Lt. Gov. Scott calls for end to Vermont Health Connect


MANCHESTER >> Lt. Governor and Republican gubernatorial candidate Phil Scott called for an end to Gov. Shumlin's troubled health care initiatives in favor of a transition to another option.

He made his comments to the press during a stopover at the Equinox Resort in Manchester on Friday.

"We need to pull the plug and transition to something else," Scott said, referring to Vermont Health Connect. "It's either going to be transitioning to cooperation with another state or going to the federal exchange. I don't think it can be any more clear than that. My concern is not just about making this dysfunctional exchange work, it's as much about the operating cost afterwards."

He said the "one-of-a-kind system is costing about $45 million a year just to maintain, and it's not working well. When I look to New Hampshire, for instance, New Hampshire has a federal exchange. They had decided to do that from the beginning, and they did so for less than $20 million, and their maintenance costs are under $20 million a year."

Scott estimated that under the federal exchange, "we could save operating costs in the future, at least $20-25 million a year, and if we have to invest $20-25 million to move to something else, we could recoup that amount of money in one or two years, and then in the future have less overhead."

Among the other topics discussed were Scott's views on workforce development and Act 46.

He also spoke at the Vermont Association of Hospitals and Health Systems annual meeting, which was taking place at the resort.

Scott said that he envisions a future where manufacturing in Vermont has a more visible role in the economy.

"There are those that feel that manufacturing is dead," he said, "I would counter that it's very much alive. I would counter that it may be different than we normally envision it, but it's very much still here. I'm running for governor because I want to focus on the economy. It's all about the economy to me."

In order to help rebuild a healthy workforce, Scott said that Vermont needs to do a better job both convincing college students to remain in-state after they graduate and offering better career and technical education across the board.

"Our workforce has shrunk," he said, "We have less people working than we did seven years ago. I look at the net, how many people are working rather than how many are not working, and I think that's where we have opportunity. We have this crisis of affordability on our hands because of the spending habits of the legislature and so forth increasing the cost of living on many Vermonters."

He advocated more education in skills for young people to work in the trades.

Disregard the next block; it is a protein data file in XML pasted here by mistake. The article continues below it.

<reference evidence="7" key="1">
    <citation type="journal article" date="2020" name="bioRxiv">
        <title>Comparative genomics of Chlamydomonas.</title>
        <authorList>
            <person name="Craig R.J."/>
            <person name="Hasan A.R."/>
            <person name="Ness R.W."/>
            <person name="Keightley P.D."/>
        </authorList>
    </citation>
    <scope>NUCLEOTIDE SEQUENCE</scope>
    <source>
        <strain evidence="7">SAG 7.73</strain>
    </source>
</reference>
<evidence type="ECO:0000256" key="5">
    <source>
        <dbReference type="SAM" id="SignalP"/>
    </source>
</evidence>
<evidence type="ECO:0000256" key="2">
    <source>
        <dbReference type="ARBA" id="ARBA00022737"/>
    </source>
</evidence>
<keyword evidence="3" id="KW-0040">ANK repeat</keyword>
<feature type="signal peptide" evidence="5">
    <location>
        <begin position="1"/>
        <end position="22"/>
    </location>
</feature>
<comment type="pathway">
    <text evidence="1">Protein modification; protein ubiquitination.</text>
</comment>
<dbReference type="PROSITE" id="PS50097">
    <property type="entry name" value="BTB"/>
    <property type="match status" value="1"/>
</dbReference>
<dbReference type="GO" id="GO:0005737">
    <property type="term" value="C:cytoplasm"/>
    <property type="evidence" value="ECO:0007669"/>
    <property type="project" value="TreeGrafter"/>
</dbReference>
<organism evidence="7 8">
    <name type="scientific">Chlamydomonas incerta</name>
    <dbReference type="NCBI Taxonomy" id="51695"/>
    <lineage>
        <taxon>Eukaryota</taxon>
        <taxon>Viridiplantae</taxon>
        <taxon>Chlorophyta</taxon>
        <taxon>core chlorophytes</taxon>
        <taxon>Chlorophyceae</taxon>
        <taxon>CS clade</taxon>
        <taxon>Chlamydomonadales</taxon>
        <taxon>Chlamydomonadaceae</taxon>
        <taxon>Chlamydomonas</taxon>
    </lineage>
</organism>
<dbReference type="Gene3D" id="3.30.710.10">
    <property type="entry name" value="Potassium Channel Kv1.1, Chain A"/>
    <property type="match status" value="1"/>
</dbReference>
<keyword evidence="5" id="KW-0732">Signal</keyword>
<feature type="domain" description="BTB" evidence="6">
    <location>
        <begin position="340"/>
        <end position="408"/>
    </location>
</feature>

"It's very lucrative in plumbing, mechanical, and so forth. I think that's the training we need to focus on, to open up opportunities for our youth," Scott said. "At the same time, if we can provide stability and continuity in our tax structure, I believe that we can bring many more businesses into the state, and grow the businesses that are here. The reason they leave, at times, is the cost of doing business in Vermont. It's fairly simple."

Scott said situations like the one facing North Bennington, where it is being forced to leave the Southwest Vermont Supervisory Union in order to maintain school choice, are unacceptable, and go against the goals of the Act 46 legislation.

"I'm a believer in school choice," he said, "I think you can have both and I think we just have to find a way of presenting that. Competition is good."

The candidate called for more flexibility in Act 46.

'I think there needs to be more latitude and flexibility in Act 46 as well," he said. "We don't want to get into a situation where we force an SU to act in a way that doesn't make any sense. We need to create more incentives, more carrots and less sticks, to do what we want to do, which is curb the cost of education."

He said that the secretary of education under his administration would have to be someone who is willing to listen to the concerns of Vermonters.

"We serve Vermonters," he said, "we serve the schools. We have to change the dynamic, we have to change the culture. There's a lot of good people working at different agencies, but we are supposed to be serving the public. We're supposed to be serving the citizens, and I think sometimes we lose sight of that."

Scott is running against the Democratic gubernatorial candidate Sue Minter.

— Contact Derek Carson at 802-447-7567, ext. 122.


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